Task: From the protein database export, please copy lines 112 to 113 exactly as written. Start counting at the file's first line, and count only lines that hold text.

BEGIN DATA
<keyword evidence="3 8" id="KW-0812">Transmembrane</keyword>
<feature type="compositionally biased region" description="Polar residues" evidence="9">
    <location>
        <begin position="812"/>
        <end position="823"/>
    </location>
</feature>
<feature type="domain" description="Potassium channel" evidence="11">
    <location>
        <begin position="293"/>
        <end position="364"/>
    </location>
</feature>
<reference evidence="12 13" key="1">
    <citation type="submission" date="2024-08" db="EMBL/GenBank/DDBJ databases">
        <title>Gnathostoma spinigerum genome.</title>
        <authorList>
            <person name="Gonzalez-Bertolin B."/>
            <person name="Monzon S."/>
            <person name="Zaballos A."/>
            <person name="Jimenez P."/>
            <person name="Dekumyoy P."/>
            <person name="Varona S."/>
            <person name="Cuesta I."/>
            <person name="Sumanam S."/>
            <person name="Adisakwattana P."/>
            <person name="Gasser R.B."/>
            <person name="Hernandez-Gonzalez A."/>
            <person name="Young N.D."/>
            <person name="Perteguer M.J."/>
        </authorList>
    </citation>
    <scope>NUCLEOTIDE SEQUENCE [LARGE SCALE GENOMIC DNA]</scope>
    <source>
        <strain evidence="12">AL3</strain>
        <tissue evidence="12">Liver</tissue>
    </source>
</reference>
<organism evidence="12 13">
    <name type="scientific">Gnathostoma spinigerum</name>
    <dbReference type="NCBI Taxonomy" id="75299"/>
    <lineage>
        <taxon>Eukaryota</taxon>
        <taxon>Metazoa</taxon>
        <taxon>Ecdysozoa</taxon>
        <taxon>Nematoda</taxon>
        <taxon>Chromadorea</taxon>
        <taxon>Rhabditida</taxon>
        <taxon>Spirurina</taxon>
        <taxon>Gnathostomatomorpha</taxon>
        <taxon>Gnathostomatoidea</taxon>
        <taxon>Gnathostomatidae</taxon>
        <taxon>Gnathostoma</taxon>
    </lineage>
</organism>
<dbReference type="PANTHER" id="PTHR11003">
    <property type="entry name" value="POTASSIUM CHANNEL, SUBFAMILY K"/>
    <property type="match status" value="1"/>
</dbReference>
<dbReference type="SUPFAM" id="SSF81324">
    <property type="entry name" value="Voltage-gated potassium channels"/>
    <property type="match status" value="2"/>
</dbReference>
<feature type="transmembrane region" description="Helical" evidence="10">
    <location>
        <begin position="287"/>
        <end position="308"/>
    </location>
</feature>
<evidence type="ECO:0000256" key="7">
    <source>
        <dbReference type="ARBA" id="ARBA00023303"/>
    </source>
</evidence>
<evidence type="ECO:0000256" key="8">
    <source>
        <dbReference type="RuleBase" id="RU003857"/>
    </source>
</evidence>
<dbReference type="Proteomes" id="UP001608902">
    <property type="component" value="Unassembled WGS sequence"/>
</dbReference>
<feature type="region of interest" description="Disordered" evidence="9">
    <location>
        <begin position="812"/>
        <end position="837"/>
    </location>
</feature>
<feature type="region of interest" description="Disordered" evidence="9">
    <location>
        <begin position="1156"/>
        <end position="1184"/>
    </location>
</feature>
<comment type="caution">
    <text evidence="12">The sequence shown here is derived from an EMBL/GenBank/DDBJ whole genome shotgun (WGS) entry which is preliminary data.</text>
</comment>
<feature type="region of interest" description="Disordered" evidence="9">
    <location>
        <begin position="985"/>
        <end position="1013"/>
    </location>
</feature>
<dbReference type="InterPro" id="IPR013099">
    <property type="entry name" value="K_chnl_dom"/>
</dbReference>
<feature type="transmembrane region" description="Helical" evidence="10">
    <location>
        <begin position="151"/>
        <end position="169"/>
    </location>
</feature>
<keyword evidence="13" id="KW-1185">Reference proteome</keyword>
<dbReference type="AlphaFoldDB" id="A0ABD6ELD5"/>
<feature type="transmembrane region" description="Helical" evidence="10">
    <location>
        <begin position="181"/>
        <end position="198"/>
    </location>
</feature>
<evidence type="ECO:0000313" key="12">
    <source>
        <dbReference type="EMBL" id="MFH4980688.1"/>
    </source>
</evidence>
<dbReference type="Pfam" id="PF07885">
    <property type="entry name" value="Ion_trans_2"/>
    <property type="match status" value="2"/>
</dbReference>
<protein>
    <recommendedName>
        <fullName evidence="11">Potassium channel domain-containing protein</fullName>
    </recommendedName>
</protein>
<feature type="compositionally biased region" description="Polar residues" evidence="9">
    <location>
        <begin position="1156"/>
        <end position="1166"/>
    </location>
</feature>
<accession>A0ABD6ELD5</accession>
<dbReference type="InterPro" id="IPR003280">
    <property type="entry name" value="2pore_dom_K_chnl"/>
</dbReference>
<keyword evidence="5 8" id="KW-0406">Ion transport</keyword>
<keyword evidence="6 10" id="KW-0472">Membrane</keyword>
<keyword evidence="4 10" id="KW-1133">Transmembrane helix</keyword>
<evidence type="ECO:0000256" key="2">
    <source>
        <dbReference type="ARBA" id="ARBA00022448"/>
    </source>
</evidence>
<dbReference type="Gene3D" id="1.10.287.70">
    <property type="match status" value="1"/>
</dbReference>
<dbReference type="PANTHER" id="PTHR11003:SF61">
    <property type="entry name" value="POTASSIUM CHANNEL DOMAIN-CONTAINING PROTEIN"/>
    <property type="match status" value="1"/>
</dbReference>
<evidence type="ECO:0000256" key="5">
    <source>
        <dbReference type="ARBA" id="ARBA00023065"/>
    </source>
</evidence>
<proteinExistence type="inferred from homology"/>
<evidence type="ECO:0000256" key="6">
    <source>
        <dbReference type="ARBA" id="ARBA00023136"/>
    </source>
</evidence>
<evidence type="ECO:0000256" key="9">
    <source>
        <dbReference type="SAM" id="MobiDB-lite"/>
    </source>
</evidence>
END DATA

</feature>
<keyword evidence="13" id="KW-1185">Reference proteome</keyword>